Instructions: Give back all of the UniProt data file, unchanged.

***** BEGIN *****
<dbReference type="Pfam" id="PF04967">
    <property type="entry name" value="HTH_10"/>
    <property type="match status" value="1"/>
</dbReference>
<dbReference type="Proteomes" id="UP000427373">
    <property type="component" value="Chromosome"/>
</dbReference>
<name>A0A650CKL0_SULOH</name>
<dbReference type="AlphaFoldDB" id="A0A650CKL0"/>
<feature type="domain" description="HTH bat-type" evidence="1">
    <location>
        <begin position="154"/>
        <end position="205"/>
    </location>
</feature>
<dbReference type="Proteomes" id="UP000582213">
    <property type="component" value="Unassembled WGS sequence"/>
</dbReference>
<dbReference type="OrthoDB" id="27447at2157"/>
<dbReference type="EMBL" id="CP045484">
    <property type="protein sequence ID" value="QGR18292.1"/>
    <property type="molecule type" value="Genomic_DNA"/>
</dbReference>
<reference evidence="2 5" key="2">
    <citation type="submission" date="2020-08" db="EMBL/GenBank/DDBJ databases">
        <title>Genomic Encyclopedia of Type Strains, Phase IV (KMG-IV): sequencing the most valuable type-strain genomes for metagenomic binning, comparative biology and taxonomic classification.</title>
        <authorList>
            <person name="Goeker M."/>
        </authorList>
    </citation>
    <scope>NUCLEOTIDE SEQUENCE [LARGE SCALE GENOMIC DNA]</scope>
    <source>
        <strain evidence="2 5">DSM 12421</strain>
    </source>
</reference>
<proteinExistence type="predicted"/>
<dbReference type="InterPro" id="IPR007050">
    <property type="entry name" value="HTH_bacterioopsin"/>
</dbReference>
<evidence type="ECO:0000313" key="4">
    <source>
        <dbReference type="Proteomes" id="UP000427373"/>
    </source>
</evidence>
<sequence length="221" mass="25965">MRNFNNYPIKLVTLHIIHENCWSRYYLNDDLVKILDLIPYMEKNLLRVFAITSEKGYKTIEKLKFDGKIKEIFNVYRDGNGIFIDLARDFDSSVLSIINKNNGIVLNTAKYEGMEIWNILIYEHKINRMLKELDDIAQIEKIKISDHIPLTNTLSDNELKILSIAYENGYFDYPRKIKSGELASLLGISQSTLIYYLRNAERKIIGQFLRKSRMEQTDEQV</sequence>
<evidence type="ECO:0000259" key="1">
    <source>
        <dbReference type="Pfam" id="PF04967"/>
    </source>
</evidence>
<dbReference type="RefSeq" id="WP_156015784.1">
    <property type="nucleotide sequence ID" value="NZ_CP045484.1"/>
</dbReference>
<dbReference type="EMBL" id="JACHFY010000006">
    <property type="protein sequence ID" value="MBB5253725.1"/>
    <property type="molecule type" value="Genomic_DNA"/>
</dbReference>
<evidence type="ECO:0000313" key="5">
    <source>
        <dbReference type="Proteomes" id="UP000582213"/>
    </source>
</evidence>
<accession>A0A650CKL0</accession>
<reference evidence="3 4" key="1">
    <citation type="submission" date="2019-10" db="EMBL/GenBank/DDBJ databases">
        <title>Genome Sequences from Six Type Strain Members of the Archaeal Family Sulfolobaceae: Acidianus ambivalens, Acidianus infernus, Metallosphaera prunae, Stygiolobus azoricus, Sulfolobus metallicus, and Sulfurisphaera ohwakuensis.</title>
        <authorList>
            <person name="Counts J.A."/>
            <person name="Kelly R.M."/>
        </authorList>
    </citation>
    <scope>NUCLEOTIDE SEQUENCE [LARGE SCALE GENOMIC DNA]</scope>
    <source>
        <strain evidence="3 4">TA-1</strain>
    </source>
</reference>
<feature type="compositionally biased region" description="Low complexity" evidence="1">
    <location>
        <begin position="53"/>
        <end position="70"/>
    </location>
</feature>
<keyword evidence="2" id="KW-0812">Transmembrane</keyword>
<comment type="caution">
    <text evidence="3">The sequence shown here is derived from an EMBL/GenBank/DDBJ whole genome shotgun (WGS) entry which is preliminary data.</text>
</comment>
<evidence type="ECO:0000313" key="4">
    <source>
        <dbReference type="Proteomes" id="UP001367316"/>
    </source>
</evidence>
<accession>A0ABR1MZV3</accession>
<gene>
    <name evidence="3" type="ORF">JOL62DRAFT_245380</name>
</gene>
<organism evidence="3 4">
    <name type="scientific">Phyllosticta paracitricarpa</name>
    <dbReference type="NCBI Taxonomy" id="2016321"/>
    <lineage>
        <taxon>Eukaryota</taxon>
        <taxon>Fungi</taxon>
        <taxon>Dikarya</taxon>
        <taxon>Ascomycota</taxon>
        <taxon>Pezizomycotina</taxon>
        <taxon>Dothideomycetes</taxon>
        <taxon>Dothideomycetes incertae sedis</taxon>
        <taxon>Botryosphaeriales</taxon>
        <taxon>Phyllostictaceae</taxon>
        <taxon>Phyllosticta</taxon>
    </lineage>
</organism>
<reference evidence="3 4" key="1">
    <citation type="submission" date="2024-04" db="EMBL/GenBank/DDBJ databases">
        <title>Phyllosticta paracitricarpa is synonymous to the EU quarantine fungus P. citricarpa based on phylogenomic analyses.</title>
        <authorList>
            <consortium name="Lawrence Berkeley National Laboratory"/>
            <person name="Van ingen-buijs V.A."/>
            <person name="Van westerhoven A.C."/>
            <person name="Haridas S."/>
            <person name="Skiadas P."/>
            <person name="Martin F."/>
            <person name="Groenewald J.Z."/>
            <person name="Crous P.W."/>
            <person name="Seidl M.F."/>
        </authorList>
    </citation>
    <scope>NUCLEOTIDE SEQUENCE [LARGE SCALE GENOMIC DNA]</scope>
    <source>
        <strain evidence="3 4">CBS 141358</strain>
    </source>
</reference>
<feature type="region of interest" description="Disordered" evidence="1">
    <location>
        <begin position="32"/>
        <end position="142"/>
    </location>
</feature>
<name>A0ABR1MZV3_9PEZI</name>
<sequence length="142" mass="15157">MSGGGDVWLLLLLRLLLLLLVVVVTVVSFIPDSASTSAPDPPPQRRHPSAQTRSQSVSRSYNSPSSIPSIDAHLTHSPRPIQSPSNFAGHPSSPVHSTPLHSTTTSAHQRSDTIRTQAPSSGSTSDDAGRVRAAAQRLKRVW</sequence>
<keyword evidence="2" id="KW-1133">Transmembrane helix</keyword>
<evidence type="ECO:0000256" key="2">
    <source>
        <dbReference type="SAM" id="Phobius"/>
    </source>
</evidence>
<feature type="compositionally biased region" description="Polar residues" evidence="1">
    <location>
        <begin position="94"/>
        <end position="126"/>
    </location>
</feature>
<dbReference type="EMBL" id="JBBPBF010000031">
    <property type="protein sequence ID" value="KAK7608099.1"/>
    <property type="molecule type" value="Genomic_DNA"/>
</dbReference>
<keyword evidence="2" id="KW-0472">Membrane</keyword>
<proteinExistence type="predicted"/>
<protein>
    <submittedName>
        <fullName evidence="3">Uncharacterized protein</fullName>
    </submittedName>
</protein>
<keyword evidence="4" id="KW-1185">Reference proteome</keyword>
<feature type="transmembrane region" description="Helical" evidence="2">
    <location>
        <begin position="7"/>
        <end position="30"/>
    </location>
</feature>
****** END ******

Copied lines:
<dbReference type="Pfam" id="PF04967">
    <property type="entry name" value="HTH_10"/>
    <property type="match status" value="1"/>
</dbReference>
<dbReference type="Proteomes" id="UP000427373">
    <property type="component" value="Chromosome"/>
</dbReference>
<name>A0A650CKL0_SULOH</name>
<dbReference type="AlphaFoldDB" id="A0A650CKL0"/>
<feature type="domain" description="HTH bat-type" evidence="1">
    <location>
        <begin position="154"/>
        <end position="205"/>
    </location>
</feature>
<dbReference type="Proteomes" id="UP000582213">
    <property type="component" value="Unassembled WGS sequence"/>
</dbReference>
<dbReference type="OrthoDB" id="27447at2157"/>
<dbReference type="EMBL" id="CP045484">
    <property type="protein sequence ID" value="QGR18292.1"/>
    <property type="molecule type" value="Genomic_DNA"/>
</dbReference>
<reference evidence="2 5" key="2">
    <citation type="submission" date="2020-08" db="EMBL/GenBank/DDBJ databases">
        <title>Genomic Encyclopedia of Type Strains, Phase IV (KMG-IV): sequencing the most valuable type-strain genomes for metagenomic binning, comparative biology and taxonomic classification.</title>
        <authorList>
            <person name="Goeker M."/>
        </authorList>
    </citation>
    <scope>NUCLEOTIDE SEQUENCE [LARGE SCALE GENOMIC DNA]</scope>
    <source>
        <strain evidence="2 5">DSM 12421</strain>
    </source>
</reference>
<proteinExistence type="predicted"/>
<dbReference type="InterPro" id="IPR007050">
    <property type="entry name" value="HTH_bacterioopsin"/>
</dbReference>
<evidence type="ECO:0000313" key="4">
    <source>
        <dbReference type="Proteomes" id="UP000427373"/>
    </source>
</evidence>
<sequence length="221" mass="25965">MRNFNNYPIKLVTLHIIHENCWSRYYLNDDLVKILDLIPYMEKNLLRVFAITSEKGYKTIEKLKFDGKIKEIFNVYRDGNGIFIDLARDFDSSVLSIINKNNGIVLNTAKYEGMEIWNILIYEHKINRMLKELDDIAQIEKIKISDHIPLTNTLSDNELKILSIAYENGYFDYPRKIKSGELASLLGISQSTLIYYLRNAERKIIGQFLRKSRMEQTDEQV</sequence>
<evidence type="ECO:0000259" key="1">
    <source>
        <dbReference type="Pfam" id="PF04967"/>
    </source>
</evidence>
<dbReference type="RefSeq" id="WP_156015784.1">
    <property type="nucleotide sequence ID" value="NZ_CP045484.1"/>
</dbReference>
<dbReference type="EMBL" id="JACHFY010000006">
    <property type="protein sequence ID" value="MBB5253725.1"/>
    <property type="molecule type" value="Genomic_DNA"/>
</dbReference>
<evidence type="ECO:0000313" key="5">
    <source>
        <dbReference type="Proteomes" id="UP000582213"/>
    </source>
</evidence>
<accession>A0A650CKL0</accession>
<reference evidence="3 4" key="1">
    <citation type="submission" date="2019-10" db="EMBL/GenBank/DDBJ databases">
        <title>Genome Sequences from Six Type Strain Members of the Archaeal Family Sulfolobaceae: Acidianus ambivalens, Acidianus infernus, Metallosphaera prunae, Stygiolobus azoricus, Sulfolobus metallicus, and Sulfurisphaera ohwakuensis.</title>
        <authorList>
            <person name="Counts J.A."/>
            <person name="Kelly R.M."/>
        </authorList>
    </citation>
    <scope>NUCLEOTIDE SEQUENCE [LARGE SCALE GENOMIC DNA]</scope>
    <source>
        <strain evidence="3 4">TA-1</strain>
    </source>
</reference>
<feature type="compositionally biased region" description="Low complexity" evidence="1">
    <location>
        <begin position="53"/>
        <end position="70"/>
    </location>
</feature>
<keyword evidence="2" id="KW-0812">Transmembrane</keyword>
<comment type="caution">
    <text evidence="3">The sequence shown here is derived from an EMBL/GenBank/DDBJ whole genome shotgun (WGS) entry which is preliminary data.</text>
</comment>
<evidence type="ECO:0000313" key="4">
    <source>
        <dbReference type="Proteomes" id="UP001367316"/>
    </source>
</evidence>
<accession>A0ABR1MZV3</accession>
<gene>
    <name evidence="3" type="ORF">JOL62DRAFT_245380</name>
</gene>
<organism evidence="3 4">
    <name type="scientific">Phyllosticta paracitricarpa</name>
    <dbReference type="NCBI Taxonomy" id="2016321"/>
    <lineage>
        <taxon>Eukaryota</taxon>
        <taxon>Fungi</taxon>
        <taxon>Dikarya</taxon>
        <taxon>Ascomycota</taxon>
        <taxon>Pezizomycotina</taxon>
        <taxon>Dothideomycetes</taxon>
        <taxon>Dothideomycetes incertae sedis</taxon>
        <taxon>Botryosphaeriales</taxon>
        <taxon>Phyllostictaceae</taxon>
        <taxon>Phyllosticta</taxon>
    </lineage>
</organism>
<reference evidence="3 4" key="1">
    <citation type="submission" date="2024-04" db="EMBL/GenBank/DDBJ databases">
        <title>Phyllosticta paracitricarpa is synonymous to the EU quarantine fungus P. citricarpa based on phylogenomic analyses.</title>
        <authorList>
            <consortium name="Lawrence Berkeley National Laboratory"/>
            <person name="Van ingen-buijs V.A."/>
            <person name="Van westerhoven A.C."/>
            <person name="Haridas S."/>
            <person name="Skiadas P."/>
            <person name="Martin F."/>
            <person name="Groenewald J.Z."/>
            <person name="Crous P.W."/>
            <person name="Seidl M.F."/>
        </authorList>
    </citation>
    <scope>NUCLEOTIDE SEQUENCE [LARGE SCALE GENOMIC DNA]</scope>
    <source>
        <strain evidence="3 4">CBS 141358</strain>
    </source>
</reference>
<feature type="region of interest" description="Disordered" evidence="1">
    <location>
        <begin position="32"/>
        <end position="142"/>
    </location>
</feature>
<name>A0ABR1MZV3_9PEZI</name>
<sequence length="142" mass="15157">MSGGGDVWLLLLLRLLLLLLVVVVTVVSFIPDSASTSAPDPPPQRRHPSAQTRSQSVSRSYNSPSSIPSIDAHLTHSPRPIQSPSNFAGHPSSPVHSTPLHSTTTSAHQRSDTIRTQAPSSGSTSDDAGRVRAAAQRLKRVW</sequence>
<keyword evidence="2" id="KW-1133">Transmembrane helix</keyword>
<evidence type="ECO:0000256" key="2">
    <source>
        <dbReference type="SAM" id="Phobius"/>
    </source>
</evidence>
<feature type="compositionally biased region" description="Polar residues" evidence="1">
    <location>
        <begin position="94"/>
        <end position="126"/>
    </location>
</feature>
<dbReference type="EMBL" id="JBBPBF010000031">
    <property type="protein sequence ID" value="KAK7608099.1"/>
    <property type="molecule type" value="Genomic_DNA"/>
</dbReference>
<keyword evidence="2" id="KW-0472">Membrane</keyword>
<proteinExistence type="predicted"/>
<protein>
    <submittedName>
        <fullName evidence="3">Uncharacterized protein</fullName>
    </submittedName>
</protein>
<keyword evidence="4" id="KW-1185">Reference proteome</keyword>
<feature type="transmembrane region" description="Helical" evidence="2">
    <location>
        <begin position="7"/>
        <end position="30"/>
    </location>
</feature>